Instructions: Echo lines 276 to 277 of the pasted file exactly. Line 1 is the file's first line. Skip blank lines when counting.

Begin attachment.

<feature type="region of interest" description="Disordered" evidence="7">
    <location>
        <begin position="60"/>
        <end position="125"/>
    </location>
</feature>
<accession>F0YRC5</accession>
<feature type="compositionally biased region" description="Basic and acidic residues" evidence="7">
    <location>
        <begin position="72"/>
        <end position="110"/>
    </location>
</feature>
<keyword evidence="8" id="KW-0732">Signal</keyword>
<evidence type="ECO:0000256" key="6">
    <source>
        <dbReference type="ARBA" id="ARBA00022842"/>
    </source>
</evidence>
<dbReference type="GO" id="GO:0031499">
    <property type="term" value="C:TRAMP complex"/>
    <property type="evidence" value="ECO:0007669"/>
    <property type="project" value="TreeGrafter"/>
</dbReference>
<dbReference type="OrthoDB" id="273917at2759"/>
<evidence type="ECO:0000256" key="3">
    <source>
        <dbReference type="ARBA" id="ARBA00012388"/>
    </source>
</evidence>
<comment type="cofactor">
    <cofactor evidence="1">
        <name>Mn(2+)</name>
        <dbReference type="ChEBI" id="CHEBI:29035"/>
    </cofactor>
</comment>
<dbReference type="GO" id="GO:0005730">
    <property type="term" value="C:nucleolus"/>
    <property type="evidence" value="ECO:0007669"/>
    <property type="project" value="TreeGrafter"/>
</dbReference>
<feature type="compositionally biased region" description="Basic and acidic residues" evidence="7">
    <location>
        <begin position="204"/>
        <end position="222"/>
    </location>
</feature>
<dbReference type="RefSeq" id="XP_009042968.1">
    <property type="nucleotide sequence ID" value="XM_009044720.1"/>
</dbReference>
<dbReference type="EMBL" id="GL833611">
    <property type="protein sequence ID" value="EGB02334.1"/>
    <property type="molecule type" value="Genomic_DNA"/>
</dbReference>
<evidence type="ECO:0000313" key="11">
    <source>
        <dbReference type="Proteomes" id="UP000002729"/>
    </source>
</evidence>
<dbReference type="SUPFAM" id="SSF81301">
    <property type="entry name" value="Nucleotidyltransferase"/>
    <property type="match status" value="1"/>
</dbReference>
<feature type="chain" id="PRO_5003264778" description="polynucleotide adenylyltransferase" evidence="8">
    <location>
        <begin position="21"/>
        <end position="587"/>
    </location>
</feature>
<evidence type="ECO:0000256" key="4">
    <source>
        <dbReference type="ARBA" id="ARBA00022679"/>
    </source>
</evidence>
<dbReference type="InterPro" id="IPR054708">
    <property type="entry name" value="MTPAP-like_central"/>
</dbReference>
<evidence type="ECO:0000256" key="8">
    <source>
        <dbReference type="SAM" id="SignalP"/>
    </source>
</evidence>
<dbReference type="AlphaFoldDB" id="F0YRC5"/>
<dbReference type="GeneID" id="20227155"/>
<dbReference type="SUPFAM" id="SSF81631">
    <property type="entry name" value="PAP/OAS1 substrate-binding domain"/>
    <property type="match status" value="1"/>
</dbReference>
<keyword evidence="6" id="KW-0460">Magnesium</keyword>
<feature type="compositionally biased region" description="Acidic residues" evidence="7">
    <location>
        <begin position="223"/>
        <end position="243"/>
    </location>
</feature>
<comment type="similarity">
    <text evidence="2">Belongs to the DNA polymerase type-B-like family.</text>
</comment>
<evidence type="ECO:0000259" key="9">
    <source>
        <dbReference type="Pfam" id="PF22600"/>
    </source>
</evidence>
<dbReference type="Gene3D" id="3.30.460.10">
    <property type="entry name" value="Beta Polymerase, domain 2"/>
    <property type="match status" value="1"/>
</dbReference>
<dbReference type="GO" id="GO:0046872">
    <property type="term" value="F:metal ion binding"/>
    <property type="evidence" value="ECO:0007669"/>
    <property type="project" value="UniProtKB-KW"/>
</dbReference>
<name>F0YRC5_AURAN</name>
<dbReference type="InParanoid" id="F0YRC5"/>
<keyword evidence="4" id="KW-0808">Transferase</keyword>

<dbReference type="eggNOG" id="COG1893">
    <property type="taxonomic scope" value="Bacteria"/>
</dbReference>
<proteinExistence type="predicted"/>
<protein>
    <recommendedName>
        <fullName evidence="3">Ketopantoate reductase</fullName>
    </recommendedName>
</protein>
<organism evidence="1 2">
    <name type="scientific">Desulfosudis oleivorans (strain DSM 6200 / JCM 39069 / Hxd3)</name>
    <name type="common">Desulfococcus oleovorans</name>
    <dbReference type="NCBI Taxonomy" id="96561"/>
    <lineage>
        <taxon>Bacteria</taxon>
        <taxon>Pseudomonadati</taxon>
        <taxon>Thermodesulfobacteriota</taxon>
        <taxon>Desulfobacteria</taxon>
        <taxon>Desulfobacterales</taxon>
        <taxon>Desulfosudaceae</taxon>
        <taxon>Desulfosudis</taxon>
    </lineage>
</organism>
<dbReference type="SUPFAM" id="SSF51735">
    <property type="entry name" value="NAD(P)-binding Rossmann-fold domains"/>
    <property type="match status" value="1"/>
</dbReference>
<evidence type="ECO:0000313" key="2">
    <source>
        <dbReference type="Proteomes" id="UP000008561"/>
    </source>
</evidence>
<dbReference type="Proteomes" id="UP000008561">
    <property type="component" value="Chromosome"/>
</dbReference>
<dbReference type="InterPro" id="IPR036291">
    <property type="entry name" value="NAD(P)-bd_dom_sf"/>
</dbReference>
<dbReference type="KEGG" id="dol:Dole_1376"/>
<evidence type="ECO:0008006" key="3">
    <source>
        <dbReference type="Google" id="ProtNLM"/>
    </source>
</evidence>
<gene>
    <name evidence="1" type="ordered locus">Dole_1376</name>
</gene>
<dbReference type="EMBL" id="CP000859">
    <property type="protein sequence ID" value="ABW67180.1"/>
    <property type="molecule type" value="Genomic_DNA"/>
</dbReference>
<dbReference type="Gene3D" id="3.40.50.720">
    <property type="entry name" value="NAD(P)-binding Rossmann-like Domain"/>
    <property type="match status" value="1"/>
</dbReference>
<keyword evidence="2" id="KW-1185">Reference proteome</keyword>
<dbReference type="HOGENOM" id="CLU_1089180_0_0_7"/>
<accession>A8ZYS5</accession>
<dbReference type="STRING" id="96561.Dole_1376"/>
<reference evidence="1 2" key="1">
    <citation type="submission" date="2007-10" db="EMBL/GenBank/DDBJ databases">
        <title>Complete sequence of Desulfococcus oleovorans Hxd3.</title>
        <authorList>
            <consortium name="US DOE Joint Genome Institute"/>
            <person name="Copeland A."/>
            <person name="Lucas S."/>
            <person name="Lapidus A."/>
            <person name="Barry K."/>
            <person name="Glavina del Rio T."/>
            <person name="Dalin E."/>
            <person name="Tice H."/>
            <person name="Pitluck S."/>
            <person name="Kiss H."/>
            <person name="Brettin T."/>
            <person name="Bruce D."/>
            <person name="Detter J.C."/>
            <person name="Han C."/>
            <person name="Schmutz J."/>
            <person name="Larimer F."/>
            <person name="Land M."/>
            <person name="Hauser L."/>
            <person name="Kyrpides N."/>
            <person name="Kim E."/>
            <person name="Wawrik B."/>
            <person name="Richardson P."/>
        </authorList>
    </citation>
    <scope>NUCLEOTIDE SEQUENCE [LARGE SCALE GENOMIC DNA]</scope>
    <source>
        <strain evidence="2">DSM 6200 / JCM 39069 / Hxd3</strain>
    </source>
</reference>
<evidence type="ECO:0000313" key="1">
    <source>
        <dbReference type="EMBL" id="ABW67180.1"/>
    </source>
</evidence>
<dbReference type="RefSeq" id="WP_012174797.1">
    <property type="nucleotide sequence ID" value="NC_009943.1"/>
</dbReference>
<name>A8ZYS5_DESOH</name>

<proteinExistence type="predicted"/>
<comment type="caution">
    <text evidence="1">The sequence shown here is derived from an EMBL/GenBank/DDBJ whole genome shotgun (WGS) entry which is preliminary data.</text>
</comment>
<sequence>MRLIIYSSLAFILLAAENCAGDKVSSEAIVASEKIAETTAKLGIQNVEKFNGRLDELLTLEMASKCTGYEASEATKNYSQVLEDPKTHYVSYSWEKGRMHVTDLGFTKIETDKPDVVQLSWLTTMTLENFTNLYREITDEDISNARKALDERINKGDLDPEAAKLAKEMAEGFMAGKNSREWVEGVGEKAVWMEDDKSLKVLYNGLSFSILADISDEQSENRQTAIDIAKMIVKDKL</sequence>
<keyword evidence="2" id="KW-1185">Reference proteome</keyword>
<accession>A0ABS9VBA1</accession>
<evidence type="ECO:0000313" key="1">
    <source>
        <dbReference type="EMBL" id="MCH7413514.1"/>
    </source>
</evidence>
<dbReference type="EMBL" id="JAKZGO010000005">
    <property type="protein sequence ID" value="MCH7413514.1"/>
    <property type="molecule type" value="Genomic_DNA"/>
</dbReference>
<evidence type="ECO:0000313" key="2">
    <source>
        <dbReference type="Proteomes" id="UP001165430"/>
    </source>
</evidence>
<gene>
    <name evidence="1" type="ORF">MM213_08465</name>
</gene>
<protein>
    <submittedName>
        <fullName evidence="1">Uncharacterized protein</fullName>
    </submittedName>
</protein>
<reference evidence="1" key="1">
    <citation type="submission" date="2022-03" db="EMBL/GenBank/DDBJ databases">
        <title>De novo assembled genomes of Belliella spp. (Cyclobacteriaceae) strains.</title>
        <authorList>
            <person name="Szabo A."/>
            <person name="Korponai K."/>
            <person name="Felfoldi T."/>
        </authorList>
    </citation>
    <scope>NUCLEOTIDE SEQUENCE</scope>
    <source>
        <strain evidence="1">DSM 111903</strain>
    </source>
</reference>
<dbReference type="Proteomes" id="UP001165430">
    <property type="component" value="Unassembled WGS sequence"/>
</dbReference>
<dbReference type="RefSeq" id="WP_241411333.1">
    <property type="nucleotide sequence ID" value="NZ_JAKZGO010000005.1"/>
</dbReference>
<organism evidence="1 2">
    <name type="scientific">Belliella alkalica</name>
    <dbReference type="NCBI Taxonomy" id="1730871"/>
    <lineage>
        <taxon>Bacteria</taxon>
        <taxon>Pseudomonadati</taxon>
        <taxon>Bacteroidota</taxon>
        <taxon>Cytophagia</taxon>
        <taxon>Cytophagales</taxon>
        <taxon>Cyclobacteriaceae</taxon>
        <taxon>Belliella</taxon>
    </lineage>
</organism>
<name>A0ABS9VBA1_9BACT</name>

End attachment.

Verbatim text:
        <taxon>Belliella</taxon>
    </lineage>